At The Platform, Lumumba, Oyedele, others underscore how to develop Nigeria
One after the other, speakers at The Platform – a good governance conference hosted by Poju Oyemade, Senior Pastor of Covenant Christian Centre in Lagos, yesterday, bared their minds on ways to make Nigeria great indeed.
The day Nigeria become great is the day Africa becomes great, a former director of Kenya Anti-corruption Commission, Prof. Patrick Lumumba, said.
According to him, given the country’s almost 300 million population count, Nigeria is capable, in five years, of becoming a three-trillion GDP economy.
Lumumba, however, noted: “Africa has become a continent where, after every election, there is conflict because the pursuit of power is a cutthroat competition where our throats are actually cut.
“We have a problem in that direction and the sooner we resolve that, the safer we will be. Africa can rise and Africa will rise, but it is not going to rise by prayer and fasting.”
While stressing the importance of patriotism, Chairman of the Presidential Committee on Fiscal Policy and Tax Reforms, Taiwo Oyedele, said no foreigner can develop Nigeria. “All the countries that were developed were developed by their people,” he said.
According to him, strong institutions and investments in manpower are vital to building a great country; therefore, government must pay attention to these areas. He also urged authorities to create enabling environment for businesses to thrive, saying this would discourage current Japa (emigration) inclinations.
Oyedele, nevertheless, added: “There is nothing wrong in leaving. Don’t get me wrong. But if you leave, don’t wish the rest of us bad. And while you are here and continue to be here, don’t wish us evil. If you have citizens who are actively working against their own country, there is no amount of prayers you pray: that country will not succeed.”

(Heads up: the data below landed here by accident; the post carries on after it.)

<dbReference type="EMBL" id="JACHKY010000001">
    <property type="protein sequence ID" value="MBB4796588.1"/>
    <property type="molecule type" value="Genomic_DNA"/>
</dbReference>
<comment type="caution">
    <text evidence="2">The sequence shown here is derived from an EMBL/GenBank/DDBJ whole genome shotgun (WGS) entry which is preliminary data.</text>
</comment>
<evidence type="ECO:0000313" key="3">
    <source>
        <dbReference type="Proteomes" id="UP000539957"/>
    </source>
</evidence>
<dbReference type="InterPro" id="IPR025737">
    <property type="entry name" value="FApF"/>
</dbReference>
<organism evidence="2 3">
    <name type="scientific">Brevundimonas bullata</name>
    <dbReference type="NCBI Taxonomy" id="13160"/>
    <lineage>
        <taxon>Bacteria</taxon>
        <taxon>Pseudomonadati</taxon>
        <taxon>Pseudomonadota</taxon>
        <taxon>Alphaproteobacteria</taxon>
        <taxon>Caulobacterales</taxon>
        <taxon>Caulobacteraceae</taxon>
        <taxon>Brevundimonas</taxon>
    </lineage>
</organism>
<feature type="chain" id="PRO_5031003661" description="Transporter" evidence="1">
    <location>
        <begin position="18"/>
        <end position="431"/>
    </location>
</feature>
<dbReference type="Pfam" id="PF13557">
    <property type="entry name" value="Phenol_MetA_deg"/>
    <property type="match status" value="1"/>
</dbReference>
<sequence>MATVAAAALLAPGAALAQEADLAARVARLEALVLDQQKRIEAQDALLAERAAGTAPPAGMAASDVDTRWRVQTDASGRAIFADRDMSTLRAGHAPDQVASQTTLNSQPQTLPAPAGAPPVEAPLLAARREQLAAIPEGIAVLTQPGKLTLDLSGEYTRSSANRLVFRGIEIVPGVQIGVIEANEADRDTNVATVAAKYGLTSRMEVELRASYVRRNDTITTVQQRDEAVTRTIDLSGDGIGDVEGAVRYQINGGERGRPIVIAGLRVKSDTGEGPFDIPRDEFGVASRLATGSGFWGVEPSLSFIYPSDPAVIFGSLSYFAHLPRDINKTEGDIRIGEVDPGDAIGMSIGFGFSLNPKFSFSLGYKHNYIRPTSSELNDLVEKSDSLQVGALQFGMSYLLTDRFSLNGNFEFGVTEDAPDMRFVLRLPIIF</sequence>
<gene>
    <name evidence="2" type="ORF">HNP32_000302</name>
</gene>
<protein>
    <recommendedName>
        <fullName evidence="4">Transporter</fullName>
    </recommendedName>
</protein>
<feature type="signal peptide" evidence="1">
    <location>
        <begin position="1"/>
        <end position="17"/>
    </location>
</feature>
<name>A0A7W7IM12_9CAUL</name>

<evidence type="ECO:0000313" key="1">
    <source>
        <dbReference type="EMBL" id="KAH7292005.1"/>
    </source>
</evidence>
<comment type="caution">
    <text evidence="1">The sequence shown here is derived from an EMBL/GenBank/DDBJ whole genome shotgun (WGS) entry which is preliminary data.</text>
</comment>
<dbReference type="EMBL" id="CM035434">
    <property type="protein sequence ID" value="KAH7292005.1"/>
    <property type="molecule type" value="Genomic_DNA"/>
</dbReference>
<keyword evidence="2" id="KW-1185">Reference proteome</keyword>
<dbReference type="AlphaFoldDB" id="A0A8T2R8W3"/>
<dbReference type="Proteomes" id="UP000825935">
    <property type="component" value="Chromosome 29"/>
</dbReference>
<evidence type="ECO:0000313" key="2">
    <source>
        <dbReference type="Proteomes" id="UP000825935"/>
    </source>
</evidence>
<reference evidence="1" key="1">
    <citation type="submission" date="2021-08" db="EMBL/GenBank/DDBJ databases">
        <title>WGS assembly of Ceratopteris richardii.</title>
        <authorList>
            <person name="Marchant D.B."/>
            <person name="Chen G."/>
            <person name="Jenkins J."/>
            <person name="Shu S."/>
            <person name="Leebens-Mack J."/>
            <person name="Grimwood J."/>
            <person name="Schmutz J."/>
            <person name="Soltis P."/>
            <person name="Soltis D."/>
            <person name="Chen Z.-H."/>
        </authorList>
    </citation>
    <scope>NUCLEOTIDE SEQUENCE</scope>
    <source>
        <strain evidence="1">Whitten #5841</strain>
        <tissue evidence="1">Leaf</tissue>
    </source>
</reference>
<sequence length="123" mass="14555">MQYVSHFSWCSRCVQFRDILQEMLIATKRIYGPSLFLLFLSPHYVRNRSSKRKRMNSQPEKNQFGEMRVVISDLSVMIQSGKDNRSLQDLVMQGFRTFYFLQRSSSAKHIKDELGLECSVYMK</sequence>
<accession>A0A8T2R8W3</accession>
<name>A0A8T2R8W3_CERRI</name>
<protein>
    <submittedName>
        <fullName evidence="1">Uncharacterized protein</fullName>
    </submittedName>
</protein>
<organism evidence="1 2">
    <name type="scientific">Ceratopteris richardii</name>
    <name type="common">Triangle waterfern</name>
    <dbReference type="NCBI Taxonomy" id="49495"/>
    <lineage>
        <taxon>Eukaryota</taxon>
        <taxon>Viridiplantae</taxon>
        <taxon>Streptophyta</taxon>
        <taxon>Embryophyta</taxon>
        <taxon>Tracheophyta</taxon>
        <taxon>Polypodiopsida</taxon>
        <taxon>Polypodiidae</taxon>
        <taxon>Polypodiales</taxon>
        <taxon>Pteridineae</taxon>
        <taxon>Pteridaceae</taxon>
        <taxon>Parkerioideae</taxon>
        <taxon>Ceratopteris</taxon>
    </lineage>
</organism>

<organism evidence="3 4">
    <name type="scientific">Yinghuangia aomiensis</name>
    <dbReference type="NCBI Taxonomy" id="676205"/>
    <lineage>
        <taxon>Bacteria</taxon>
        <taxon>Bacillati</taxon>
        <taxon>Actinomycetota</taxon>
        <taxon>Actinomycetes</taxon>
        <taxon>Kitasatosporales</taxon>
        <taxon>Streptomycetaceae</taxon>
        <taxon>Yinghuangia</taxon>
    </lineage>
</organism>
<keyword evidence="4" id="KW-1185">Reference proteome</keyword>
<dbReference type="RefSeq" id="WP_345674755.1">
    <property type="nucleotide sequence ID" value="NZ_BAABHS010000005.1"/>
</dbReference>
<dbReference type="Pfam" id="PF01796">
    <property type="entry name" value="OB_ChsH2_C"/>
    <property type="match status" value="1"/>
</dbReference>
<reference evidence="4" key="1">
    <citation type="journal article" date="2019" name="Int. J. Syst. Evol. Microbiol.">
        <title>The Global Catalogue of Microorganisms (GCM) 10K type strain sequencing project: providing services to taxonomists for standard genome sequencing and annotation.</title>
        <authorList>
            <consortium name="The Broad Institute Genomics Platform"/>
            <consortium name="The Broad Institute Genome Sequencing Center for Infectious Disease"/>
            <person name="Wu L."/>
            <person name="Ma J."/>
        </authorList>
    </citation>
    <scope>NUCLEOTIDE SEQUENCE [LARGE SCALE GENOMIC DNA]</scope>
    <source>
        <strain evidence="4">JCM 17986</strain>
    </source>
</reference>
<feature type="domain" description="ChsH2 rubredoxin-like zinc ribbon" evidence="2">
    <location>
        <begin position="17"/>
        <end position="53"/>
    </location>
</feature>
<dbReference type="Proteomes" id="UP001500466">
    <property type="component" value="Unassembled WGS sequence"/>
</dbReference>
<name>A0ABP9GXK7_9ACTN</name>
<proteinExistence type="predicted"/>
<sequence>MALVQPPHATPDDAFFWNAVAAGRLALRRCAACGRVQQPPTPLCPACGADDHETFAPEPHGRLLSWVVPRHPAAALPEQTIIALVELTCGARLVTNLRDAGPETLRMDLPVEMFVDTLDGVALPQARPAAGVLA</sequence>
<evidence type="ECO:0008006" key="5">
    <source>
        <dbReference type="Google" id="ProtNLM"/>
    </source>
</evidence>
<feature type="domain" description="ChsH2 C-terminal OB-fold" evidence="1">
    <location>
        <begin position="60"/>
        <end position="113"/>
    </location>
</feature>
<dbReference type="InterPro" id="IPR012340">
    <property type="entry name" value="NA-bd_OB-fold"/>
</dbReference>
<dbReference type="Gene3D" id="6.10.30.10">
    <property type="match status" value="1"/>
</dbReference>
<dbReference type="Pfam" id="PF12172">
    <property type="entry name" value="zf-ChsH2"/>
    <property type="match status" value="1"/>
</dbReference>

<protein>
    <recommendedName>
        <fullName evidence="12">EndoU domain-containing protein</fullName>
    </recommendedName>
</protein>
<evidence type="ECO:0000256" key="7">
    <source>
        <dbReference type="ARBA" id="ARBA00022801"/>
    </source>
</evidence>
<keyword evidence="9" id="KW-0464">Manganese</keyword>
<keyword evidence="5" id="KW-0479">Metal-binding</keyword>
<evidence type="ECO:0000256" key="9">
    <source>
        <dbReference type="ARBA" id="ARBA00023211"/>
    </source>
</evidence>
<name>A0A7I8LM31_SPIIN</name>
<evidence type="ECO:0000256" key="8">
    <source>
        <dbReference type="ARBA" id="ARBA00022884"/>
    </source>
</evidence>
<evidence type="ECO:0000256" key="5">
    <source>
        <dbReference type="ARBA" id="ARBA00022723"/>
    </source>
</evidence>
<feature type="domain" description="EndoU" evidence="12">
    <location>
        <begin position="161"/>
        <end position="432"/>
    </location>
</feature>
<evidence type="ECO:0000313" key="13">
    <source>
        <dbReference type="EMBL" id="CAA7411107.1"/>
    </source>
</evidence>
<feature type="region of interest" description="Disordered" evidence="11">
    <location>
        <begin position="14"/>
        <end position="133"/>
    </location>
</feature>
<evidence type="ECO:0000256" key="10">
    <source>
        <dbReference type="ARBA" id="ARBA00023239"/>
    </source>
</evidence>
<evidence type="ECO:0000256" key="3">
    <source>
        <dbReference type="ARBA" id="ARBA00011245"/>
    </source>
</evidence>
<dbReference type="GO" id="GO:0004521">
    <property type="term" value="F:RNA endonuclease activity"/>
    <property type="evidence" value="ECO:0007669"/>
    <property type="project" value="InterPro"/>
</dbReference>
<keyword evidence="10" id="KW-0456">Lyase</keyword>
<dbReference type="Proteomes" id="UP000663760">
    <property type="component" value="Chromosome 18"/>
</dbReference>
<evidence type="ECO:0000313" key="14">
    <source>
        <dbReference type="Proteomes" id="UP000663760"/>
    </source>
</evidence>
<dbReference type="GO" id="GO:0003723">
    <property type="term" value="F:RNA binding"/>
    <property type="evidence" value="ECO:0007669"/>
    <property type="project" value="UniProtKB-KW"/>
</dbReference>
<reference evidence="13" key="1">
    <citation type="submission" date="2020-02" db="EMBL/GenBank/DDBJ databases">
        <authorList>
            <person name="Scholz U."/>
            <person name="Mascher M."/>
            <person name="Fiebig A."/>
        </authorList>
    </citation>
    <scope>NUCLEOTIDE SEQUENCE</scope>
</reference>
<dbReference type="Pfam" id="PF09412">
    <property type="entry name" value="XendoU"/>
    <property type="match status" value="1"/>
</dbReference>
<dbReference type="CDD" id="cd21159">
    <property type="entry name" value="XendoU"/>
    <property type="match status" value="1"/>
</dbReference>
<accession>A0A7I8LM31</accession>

Oyedele also advised Nigerians to stop praying for the country’s refineries to work, saying they should, rather, channel energy into demanding their sale.
He quoted a report by a former Group Managing Director of Nigerian National Petroleum Company Limited, which said the refineries, if operational, would process crude oil at a loss.
On his part, Minister of Communications and Digital Economy, Bosun Tijani, said the country’s youth are its biggest assets, adding that with the right support, they can reshape the world.
“In Nigeria, 60 per cent of our 220 million people are under the age of 25, which means we have the ingredient that is actually going to power the world because these young people are digital natives. And if we give them the resources, they can actually become that engine that the world requires, to be able to thrive.”
A former Director General of the Bureau of Public Service Reforms, Joe Abah, called on government not to overburden entrepreneurs with taxes.
“More people who make money must pay taxes but those taxes must be streamlined such that entrepreneurs are not unduly bothered and made to pay for the inefficiencies of the state itself,” he said.
Oyemade, in his keynote address, said the language of faith could be used as a tool for nation building.
He quoted former U.S President Barak Obama as saying because America is a religious country; people that brought its transformation used the language of faith.
He said: “When they were going to fight racism, they needed somebody who was a religious figure. The values of society that brings about progress and civilisation are rooted in faith towards God. Values like integrity, honesty, rule of law are expressions that were taken from the Scriptures.”
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